President Obama has unveiled his long-awaited review of the National Security Agency’s surveillance programs over six months since Edward Snowden exposed them to global scrutiny. In a move criticized by privacy advocates, Obama refused to end the bulk collection of telephone metadata, saying only he will modify it from "how it currently exists."
President Obama: "I am therefore ordering a transition that will end the Section 215 bulk metadata program as it currently exists, and establish a mechanism that preserves the capabilities we need without the government holding this bulk metadata. This will not be simple."
Under Obama’s proposal, NSA officials would require court orders to access calling records, except in cases of emergency. But it will be up to the Justice Department and Congress to work out the details. In his remarks, Obama also pledged to stop the spying on foreign leaders and to increase privacy protections for foreign citizens overseas.
President Obama: "Now let me be clear: Our intelligence agencies will continue to gather information about the intentions of governments — as opposed to ordinary citizens — around the world, in the same way that the intelligence services of every other nation does. We will not apologize simply because our services may be more effective. But heads of state and government, with whom we work closely and on whose cooperation we depend, should feel confident that we are treating them as real partners. And the changes I’ve ordered do just that."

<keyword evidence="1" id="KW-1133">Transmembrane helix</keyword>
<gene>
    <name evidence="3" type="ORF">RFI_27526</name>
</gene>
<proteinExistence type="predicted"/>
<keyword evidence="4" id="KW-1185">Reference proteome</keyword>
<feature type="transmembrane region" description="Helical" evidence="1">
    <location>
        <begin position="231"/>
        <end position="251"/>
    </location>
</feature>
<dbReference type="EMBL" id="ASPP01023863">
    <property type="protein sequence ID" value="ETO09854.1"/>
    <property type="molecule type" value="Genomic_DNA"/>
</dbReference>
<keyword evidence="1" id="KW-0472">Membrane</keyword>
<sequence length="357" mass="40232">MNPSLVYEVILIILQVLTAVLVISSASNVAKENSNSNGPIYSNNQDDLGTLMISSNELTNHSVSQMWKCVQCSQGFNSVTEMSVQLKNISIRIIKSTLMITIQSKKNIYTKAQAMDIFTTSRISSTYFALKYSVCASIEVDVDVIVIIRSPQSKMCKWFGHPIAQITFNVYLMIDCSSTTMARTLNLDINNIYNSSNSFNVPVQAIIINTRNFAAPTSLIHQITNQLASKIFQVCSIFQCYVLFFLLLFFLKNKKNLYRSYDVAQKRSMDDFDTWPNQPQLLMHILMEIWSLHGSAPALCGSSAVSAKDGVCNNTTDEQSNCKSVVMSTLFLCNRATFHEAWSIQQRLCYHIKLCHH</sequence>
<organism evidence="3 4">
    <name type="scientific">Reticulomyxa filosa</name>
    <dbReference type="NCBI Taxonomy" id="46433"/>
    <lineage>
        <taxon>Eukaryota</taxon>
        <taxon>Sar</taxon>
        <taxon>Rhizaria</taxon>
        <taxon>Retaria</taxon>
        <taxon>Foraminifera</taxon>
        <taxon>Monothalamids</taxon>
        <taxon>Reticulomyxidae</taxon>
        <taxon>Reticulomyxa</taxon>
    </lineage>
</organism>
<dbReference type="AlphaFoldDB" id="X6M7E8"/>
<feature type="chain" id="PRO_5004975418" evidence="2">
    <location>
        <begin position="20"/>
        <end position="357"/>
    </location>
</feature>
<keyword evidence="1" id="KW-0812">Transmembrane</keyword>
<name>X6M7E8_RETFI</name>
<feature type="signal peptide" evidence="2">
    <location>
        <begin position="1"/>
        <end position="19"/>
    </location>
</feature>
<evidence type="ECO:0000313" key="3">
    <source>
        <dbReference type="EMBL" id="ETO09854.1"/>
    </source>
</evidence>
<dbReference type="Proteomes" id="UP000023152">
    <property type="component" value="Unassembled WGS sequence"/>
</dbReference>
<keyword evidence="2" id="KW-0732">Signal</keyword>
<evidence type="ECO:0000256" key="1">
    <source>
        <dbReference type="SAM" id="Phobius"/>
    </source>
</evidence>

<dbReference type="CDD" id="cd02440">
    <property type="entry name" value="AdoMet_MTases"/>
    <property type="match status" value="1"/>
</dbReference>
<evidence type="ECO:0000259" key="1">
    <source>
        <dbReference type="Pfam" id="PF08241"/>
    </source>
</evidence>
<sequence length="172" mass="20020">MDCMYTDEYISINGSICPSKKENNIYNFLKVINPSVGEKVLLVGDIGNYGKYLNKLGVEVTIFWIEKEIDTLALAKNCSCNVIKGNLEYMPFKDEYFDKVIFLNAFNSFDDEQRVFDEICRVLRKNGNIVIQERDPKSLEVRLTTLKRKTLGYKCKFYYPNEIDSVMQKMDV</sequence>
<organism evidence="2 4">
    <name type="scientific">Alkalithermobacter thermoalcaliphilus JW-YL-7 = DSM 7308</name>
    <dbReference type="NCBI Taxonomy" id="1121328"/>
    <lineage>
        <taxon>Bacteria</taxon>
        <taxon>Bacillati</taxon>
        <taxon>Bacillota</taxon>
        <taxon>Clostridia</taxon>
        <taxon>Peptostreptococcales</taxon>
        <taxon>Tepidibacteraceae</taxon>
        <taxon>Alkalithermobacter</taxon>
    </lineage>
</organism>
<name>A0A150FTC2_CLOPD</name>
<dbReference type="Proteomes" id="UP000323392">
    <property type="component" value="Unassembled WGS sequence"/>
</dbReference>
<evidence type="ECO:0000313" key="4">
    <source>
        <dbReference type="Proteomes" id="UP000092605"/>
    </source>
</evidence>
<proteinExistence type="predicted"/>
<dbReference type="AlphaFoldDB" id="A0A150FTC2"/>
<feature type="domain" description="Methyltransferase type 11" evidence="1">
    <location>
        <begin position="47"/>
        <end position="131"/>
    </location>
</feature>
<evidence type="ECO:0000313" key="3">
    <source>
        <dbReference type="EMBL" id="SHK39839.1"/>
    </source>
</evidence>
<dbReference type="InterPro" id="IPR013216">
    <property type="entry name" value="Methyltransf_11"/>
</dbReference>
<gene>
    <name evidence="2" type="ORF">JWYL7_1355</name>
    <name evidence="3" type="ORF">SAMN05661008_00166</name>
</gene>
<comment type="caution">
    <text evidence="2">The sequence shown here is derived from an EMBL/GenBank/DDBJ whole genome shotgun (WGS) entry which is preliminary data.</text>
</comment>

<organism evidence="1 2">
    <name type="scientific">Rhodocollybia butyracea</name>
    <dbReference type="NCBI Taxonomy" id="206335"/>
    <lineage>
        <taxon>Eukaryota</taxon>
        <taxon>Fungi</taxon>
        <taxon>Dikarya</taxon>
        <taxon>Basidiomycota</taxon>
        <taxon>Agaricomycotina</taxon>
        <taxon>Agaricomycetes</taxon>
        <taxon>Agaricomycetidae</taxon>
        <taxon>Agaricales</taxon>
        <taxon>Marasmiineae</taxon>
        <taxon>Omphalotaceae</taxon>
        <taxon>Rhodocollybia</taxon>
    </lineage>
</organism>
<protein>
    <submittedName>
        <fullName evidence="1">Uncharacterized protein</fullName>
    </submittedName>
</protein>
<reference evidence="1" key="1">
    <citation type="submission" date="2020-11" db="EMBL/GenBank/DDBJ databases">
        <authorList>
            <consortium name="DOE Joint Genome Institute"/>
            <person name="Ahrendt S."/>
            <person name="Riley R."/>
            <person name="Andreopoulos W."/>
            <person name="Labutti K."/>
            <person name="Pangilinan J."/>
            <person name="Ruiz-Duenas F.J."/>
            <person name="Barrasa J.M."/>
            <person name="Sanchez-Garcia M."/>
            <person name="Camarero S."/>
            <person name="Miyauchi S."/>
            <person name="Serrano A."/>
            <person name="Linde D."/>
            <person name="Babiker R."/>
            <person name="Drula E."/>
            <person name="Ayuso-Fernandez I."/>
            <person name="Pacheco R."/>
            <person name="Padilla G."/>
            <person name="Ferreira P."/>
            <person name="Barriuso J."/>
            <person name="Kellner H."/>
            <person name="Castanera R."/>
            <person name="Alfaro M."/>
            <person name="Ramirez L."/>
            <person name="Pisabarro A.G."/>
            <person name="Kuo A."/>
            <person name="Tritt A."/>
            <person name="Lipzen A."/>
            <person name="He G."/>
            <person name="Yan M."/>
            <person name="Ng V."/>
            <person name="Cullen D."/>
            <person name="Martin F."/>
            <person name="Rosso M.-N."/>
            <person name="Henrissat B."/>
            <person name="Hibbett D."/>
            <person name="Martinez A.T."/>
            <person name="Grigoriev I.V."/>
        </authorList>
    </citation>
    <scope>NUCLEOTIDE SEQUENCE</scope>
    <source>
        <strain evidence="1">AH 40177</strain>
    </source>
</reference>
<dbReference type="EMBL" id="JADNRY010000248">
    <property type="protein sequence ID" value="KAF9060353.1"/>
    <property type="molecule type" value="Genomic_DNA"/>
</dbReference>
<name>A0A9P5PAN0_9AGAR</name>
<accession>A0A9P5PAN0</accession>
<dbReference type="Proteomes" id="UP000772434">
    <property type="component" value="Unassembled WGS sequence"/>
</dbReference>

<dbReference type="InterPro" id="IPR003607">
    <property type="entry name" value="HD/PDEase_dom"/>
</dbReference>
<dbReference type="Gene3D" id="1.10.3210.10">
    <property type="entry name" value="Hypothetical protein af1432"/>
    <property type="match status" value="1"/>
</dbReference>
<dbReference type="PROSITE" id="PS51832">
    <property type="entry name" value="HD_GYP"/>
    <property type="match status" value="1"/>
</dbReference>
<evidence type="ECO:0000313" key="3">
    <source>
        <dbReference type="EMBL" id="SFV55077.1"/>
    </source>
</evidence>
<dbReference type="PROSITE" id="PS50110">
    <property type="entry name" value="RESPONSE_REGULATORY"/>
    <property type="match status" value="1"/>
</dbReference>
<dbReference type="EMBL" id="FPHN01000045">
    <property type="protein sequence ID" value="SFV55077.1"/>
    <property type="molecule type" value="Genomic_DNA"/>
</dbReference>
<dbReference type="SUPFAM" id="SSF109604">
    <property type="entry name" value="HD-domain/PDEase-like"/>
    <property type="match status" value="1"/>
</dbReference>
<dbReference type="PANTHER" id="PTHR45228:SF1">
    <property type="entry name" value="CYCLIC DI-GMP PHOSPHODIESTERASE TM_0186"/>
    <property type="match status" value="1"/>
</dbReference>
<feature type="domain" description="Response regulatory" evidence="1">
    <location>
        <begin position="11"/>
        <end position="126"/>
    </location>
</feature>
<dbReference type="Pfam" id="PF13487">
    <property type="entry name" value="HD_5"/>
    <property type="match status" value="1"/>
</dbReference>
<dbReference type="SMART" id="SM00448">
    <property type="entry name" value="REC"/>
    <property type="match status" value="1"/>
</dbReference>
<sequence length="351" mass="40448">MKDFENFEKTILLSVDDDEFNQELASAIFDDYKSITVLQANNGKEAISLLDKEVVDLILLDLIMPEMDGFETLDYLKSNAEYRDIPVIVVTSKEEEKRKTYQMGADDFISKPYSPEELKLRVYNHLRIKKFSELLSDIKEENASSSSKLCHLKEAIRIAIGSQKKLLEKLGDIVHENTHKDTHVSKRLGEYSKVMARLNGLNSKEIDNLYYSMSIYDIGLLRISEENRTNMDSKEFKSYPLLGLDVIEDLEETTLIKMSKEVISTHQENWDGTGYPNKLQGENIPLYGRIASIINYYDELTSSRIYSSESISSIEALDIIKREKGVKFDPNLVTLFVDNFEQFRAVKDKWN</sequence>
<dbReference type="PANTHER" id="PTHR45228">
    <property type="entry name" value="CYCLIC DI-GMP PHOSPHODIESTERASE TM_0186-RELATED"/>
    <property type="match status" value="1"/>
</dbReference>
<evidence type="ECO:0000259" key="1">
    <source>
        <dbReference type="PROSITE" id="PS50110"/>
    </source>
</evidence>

President Obama’s plan rejects a number of proposals from his own advisory panel on reforming the National Security Agency including a call to require court orders for national security letters by the FBI. It also ignores the panel’s call to stop undermining commercial software in order to launch surveillance or cyber-attacks. Obama accepted a proposal to establish a panel of privacy advocates to appear before the Foreign Intelligence Surveillance Court, but only in special cases. Responding to Obama’s speech, Jesselyn Radack, an adviser to Edward Snowden and former Justice Department lawyer, criticized Obama for leaving the bulk collection of metadata intact.